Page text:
Party of Poor Enters Race To Rule India

The Wall Street Journal

March 16, 2009

By Niraj Sheth and Peter Wonacott

NEW DELHI — Kumari Mayawati, one of India’s most influential politicians, said Sunday her Bahujan Samaj Party would run in upcoming national elections on its own rather than joining a larger alliance.

The announcement came as a surprise at a time when other political parties have vigorously courted her support.

The move offers Ms. Mayawati the chance to run as an alternative to the two main national parties. She didn’t rule out forging an alliance after the month-long national elections, set to begin April 16. "Our party will fight the parliamentary elections by itself," she said, speaking in Hindi to reporters.

Ms. Mayawati, currently chief minister of Uttar Pradesh, is one of the country’s top leaders from a low-caste background. She has gained prominence over the past decade as a voice for the poor and disenfranchised, though she has become wealthy and powerful.

In recent years, she has attempted to broaden her party’s appeal by recruiting politicians from diverse ethnic groups and from all rungs of the Hindu caste ladder, but has enjoyed little success beyond her home state. Still, the expanding reach of the BSP has clouded India’s election picture, giving rise to smaller parties.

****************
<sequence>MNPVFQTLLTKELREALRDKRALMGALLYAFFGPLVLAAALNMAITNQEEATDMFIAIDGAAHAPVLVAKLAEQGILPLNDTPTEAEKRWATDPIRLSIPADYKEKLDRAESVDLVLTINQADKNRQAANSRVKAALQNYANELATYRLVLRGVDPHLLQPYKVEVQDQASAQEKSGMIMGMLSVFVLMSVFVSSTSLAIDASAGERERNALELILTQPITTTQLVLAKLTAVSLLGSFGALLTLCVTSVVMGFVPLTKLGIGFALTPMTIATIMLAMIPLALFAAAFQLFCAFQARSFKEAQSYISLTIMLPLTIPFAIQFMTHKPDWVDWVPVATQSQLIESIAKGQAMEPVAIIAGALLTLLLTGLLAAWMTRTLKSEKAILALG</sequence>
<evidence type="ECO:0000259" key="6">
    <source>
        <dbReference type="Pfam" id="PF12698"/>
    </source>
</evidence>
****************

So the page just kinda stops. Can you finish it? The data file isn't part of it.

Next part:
In addition to the left-of-center Indian National Congress and the right-leaning Bharatiya Janata Party, a so-called Third Front of leftist and mostly smaller regional parties is vying to control Parliament and select India’s next prime minister.

Ms. Mayawati has made no secret of her ambition to become India’s first prime minister who is a Dalit, derisively known as an untouchable. On Sunday evening, she was hosting a dinner party for politicians of the Third Front, but no announcement on an alliance was expected to come from the dinner.

During her news conference, Ms. Mayawati, known as the Dalit Queen, unveiled a populist platform aimed at rural and poor voters hit by India’s economic slowdown.




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